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Commentary: University of North Carolina at Chapel Hill Journalism Professors Protest ‘Objectivity’ in News Reporting

Carroll Hall UNC Hussman School of Journalism and Media

Journalism professors at UNC Chapel Hill are protesting a “core values” statement that upholds objectivity as a key tenet of news reporting.

Faculty members of UNC’s Hussman School of Journalism and Media converged last week to bemoan a statement of values that’s etched in granite and is found in the lobby of their school.

The core values statement, installed two years ago, touts objectivity, impartiality, integrity and truth-seeking, and after their kvetching session that statement was reportedly scrapped from the school’s website, the News & Observer reports.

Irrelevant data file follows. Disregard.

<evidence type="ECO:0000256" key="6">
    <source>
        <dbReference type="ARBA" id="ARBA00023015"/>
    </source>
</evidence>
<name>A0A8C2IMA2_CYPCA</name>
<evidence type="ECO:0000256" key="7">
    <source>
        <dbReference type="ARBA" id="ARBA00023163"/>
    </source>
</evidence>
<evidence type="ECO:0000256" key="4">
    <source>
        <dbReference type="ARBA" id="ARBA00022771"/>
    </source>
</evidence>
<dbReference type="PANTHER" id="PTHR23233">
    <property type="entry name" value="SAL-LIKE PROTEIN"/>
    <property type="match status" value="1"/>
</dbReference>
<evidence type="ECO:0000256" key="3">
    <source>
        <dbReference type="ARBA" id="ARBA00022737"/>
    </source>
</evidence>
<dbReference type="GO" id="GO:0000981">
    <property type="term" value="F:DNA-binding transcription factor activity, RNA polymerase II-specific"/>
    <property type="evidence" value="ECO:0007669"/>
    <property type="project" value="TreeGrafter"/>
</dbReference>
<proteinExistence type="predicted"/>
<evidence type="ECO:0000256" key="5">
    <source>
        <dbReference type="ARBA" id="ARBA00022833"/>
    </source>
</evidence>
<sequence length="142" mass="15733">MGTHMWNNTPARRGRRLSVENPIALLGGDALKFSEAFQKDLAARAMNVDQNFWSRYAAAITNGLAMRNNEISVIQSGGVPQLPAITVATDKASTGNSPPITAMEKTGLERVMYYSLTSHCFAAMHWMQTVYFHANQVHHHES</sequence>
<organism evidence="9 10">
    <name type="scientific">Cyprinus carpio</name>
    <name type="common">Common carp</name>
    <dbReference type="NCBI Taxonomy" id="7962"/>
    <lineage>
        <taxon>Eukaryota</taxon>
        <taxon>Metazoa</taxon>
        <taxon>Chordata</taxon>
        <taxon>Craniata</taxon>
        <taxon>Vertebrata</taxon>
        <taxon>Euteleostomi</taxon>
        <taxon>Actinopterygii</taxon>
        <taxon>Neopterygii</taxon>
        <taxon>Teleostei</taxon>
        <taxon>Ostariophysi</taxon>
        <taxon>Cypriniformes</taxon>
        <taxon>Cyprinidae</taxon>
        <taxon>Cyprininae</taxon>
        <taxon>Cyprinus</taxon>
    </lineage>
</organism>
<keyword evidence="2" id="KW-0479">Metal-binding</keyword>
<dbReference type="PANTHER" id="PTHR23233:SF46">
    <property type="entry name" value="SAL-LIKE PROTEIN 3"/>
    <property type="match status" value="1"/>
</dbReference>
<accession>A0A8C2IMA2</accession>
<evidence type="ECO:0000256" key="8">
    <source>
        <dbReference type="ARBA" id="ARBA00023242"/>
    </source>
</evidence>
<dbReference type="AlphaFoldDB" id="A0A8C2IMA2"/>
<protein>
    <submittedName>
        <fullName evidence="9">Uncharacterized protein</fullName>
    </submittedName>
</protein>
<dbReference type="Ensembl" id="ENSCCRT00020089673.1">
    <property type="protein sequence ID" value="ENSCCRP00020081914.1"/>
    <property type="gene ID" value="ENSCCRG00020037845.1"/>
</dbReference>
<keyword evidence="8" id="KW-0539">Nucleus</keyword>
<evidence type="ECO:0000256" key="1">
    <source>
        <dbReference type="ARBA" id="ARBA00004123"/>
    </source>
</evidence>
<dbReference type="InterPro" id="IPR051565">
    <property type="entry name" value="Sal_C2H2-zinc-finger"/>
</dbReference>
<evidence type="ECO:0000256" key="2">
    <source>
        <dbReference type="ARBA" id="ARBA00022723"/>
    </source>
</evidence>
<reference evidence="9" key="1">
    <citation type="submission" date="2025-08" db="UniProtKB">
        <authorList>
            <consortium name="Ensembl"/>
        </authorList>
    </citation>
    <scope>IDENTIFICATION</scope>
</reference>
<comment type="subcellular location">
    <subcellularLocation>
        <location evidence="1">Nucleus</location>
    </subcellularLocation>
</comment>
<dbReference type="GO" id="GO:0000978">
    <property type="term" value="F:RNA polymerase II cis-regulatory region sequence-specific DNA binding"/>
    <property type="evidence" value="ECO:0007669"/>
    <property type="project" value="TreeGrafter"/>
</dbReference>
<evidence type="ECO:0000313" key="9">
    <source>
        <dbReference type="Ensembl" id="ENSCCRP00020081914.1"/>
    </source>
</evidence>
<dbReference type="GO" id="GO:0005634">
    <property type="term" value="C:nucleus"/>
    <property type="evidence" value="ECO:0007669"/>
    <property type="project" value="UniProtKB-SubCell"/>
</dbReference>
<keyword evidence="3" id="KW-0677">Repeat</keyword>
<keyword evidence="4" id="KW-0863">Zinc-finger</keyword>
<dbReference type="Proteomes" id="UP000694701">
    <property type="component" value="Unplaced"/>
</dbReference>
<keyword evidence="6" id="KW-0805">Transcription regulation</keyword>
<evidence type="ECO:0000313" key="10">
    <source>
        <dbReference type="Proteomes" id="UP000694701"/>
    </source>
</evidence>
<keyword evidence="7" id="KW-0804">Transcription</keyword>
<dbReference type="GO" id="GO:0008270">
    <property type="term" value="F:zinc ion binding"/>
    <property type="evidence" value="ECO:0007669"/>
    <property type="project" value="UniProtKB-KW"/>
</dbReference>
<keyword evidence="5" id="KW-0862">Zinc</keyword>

In 2019, Walter Hussman, a UNC alumnus and owner of a media conglomerate of newspapers and other media outlets, donated $25 million to the UNC journalism school. Part of the donation contract installed those values into the school’s wall and mission, according to UNC’s website.

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American Professors Demand Closer Research Cooperation with China

Great Hall Of The People At Night

A group of 20 American professors signed a joint letter with a group of Chinese professors demanding that the United States work more closely with China on future research efforts, according to the Washington Free Beacon.

The letter, which appeared in the most recent edition of the American Chemical Society’s journal of Environmental Science and Technology, was signed by 21 Americans and 19 Chinese. Of the 40 signatories, nine of the Americans had received their educations in Chinese universities; 18 of the journal’s editors have worked for institutions backed in some capacity by the Chinese government.